The rule as to anticipation by a foreign patent was well-stated in Allied Wheel Products, Inc. v. Rude, 6 Cir., 206 F.2d 752, 759, where Judge McAllister said:
"The rule, however, is that where a foreign patent has been granted, it may negative novelty in a domestic patent thereafter issued; and a foreign patent may also be considered in determining whether a later patent in this country partakes of the quality of invention. For it has been held that, as to foreign patents, they are of just as much force and effect as domestic patents in constituting an anticipation of a patent. Girard Trust Co. v. Schwartz-Gilbert Co., D.C.N.Y., 36 F. Supp. 218. A foreign patent is competent to anticipate a domestic patent if it teaches the invention with sufficient clarity to enable those skilled in the art to understand its nature and to carry it into practical use without further experimentation."
There is also much force in the argument of plaintiff that the elements comprising the invention constitute an aggregation and not a true combination. Great Atlantic & Pacific Tea Co. v. Supermarket, 340 U.S. 147, 71 S. Ct. 127, 95 L. Ed. 162; General Motors Corp. v. Estate Stove Co., 6 Cir., 201 F.2d 645, certiorari denied 346 U.S. 822, 74 S. Ct. 37, 98 L. Ed. 348; Lempco Products, Inc. v. Simmons, supra; Cleveland Punch & Shear Works Co. v. E. W. Bliss Co., 6 Cir., 145 F.2d 991; Ranco, Inc. v. Gwynn, 6 Cir., 128 F.2d 437; Goodwin v. Carloss Co., 6 Cir., 116 F.2d 644.
It seems clear to me that the German patent clearly anticipates both patents in suit. By reason of the disclosures in the drawing, description and claim in the German patent, there is no novelty or invention involved in the patents in suit.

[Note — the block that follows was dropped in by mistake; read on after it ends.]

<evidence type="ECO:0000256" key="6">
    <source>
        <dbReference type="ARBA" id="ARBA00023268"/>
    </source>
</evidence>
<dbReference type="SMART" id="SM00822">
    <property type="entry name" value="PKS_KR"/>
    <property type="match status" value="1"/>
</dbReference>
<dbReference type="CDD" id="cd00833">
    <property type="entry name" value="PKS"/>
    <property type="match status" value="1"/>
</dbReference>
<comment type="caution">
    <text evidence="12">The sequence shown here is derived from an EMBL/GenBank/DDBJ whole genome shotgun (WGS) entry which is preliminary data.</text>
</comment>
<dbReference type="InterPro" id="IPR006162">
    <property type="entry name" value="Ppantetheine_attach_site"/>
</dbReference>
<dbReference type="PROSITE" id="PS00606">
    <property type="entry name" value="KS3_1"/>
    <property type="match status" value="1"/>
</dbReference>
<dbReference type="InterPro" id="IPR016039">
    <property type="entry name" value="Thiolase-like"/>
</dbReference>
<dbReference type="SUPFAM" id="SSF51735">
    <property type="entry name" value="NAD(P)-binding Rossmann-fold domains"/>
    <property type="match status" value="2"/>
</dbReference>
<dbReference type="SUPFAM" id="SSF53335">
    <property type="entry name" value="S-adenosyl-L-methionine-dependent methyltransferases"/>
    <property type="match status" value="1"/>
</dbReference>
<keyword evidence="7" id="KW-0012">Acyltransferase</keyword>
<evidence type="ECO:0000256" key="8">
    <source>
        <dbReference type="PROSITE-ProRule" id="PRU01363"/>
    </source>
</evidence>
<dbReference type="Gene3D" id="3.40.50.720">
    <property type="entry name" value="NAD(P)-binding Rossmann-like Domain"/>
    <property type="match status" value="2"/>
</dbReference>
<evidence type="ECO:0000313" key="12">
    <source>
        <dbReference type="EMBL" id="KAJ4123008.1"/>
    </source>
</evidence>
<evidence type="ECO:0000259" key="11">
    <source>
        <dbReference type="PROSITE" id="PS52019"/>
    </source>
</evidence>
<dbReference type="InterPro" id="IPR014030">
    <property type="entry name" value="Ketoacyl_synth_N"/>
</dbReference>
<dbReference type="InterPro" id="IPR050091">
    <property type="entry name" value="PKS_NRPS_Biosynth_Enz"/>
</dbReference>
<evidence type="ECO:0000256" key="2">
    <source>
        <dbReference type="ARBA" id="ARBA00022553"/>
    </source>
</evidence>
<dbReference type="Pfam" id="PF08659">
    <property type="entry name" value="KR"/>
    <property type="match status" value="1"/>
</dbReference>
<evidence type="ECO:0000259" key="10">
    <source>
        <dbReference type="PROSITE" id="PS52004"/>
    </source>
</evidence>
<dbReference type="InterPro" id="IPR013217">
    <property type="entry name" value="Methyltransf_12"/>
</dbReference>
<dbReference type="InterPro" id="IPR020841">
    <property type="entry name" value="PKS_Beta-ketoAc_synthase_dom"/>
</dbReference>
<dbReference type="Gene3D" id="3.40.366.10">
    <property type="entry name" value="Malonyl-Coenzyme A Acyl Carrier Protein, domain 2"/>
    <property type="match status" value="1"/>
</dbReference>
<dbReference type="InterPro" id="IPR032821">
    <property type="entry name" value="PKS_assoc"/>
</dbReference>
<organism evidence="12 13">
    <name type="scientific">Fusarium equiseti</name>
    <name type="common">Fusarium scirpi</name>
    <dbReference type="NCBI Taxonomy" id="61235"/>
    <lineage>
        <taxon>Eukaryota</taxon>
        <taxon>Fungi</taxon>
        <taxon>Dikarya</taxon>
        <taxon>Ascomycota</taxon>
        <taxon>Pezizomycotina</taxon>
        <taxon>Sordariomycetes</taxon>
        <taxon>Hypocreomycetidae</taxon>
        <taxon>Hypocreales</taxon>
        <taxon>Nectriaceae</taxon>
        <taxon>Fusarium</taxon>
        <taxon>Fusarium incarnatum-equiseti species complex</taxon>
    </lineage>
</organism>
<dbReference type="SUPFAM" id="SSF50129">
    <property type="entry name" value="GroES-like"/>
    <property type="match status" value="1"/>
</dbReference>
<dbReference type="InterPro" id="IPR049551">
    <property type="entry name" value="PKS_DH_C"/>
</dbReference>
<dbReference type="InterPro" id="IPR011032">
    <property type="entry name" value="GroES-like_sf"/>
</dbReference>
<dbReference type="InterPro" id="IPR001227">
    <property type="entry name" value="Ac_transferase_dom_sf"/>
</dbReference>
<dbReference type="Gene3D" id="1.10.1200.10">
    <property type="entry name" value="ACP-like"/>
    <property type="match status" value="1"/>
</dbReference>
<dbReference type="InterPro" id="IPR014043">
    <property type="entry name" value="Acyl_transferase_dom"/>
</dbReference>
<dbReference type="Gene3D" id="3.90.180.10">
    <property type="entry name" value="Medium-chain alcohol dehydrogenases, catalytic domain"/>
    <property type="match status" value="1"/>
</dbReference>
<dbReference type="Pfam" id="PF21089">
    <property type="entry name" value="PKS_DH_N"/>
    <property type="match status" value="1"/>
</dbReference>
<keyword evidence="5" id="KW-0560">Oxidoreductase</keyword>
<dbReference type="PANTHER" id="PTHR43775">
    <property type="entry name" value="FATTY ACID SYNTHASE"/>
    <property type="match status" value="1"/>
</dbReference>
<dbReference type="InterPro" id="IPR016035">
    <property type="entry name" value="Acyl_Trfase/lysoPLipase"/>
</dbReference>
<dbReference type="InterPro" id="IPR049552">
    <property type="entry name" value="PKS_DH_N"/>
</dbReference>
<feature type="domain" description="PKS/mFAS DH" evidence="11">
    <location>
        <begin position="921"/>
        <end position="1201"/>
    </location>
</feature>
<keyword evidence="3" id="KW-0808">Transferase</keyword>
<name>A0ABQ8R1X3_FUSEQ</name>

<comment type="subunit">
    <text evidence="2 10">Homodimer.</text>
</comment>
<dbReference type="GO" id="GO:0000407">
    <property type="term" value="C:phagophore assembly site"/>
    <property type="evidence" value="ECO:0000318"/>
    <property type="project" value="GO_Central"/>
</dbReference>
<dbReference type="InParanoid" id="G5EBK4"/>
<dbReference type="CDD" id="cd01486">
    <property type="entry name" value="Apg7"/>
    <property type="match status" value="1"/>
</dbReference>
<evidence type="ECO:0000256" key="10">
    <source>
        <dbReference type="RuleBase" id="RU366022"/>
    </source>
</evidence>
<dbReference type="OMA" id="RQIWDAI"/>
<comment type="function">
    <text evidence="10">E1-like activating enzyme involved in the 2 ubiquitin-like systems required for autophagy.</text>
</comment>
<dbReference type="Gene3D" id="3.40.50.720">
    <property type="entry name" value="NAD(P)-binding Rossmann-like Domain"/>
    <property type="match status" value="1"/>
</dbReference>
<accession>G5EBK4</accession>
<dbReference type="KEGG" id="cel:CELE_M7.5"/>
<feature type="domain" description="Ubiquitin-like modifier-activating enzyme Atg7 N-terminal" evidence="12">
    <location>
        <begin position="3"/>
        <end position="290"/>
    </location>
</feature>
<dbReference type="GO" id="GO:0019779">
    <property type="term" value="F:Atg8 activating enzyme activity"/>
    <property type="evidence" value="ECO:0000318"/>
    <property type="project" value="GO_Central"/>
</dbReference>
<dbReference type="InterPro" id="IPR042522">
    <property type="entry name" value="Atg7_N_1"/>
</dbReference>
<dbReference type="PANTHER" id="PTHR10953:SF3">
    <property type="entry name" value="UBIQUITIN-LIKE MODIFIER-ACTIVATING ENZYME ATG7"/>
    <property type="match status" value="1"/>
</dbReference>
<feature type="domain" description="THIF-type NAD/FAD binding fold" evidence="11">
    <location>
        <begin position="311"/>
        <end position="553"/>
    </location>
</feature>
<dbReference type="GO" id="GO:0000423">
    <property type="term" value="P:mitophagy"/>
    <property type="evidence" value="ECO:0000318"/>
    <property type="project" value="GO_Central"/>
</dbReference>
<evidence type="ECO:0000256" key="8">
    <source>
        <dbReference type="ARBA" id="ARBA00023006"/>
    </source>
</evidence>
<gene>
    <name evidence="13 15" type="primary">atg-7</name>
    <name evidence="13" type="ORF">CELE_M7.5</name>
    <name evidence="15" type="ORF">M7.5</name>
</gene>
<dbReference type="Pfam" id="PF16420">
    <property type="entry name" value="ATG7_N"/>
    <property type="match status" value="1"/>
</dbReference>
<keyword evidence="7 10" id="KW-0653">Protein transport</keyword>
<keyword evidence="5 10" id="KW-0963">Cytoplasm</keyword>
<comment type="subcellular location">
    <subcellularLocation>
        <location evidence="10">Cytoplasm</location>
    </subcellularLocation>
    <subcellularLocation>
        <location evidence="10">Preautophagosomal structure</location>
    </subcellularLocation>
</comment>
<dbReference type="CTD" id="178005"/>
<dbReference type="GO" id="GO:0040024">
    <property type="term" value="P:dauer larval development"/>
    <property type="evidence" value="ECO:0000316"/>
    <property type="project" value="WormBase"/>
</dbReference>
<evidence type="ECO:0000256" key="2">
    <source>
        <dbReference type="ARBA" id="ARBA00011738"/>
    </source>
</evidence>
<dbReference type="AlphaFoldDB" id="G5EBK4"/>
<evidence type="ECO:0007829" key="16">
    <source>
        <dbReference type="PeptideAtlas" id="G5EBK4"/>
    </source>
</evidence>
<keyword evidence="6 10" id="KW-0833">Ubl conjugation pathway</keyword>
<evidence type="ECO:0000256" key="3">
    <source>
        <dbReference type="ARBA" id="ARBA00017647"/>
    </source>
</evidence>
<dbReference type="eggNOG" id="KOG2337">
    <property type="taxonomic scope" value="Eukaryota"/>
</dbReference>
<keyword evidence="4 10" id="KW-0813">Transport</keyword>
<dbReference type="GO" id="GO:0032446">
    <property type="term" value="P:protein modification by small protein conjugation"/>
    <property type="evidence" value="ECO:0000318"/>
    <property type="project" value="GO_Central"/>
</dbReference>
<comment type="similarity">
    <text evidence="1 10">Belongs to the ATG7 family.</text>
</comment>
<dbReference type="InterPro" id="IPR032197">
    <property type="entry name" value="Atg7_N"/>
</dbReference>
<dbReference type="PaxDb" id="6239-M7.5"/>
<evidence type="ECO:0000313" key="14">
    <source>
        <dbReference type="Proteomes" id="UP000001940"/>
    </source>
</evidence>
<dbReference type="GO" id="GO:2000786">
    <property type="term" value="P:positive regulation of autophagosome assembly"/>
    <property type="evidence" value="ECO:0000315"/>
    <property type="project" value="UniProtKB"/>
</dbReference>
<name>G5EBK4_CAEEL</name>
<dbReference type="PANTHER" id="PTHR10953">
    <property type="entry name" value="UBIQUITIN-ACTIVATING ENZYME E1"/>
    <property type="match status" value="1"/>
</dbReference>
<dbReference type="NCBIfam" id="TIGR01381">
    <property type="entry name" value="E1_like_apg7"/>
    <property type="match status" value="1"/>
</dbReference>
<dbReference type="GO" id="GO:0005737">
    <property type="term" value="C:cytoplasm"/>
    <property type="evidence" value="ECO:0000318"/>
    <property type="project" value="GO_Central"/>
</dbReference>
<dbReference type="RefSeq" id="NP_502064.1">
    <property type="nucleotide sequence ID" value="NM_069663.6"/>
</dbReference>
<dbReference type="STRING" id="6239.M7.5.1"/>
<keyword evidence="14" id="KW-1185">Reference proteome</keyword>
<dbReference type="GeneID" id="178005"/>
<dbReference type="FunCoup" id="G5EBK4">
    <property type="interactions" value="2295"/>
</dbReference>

The affidavits submitted by defendant cannot change what the German patent clearly discloses.
No genuine issue as to a material fact has been presented.
If the apparatus shown and described in the German patent had been made and used by plaintiff, it would have constituted a clear infringement of the patents in suit. It must, therefore, be held that the German patent anticipated the patents in suit. Commercial Mfg. Co. v. Fairbank Canning Co., 135 U.S. 176, 10 S. Ct. 718, 34 L. Ed. 88.
*810 The patents in suit are invalid because of anticipation by the German patent. It is, therefore, unnecessary to determine the issue of infringement. Bobertz v. General Motors Corp., supra.
In no event could defendant obtain equitable relief on its counterclaim because of the failure of the inventor, Eric H. Heckett to disclose the German patent in his affidavits filed in the Patent Office. E. W. Bliss Co. v. Cold Metal Process Co., supra; General Excavator Co. v. Keystone Driller Co., 6 Cir., 62 F.2d 48.
It follows that the motion for summary judgment in favor of the plaintiff on the defendant's counterclaim should be granted and an order may be prepared accordingly.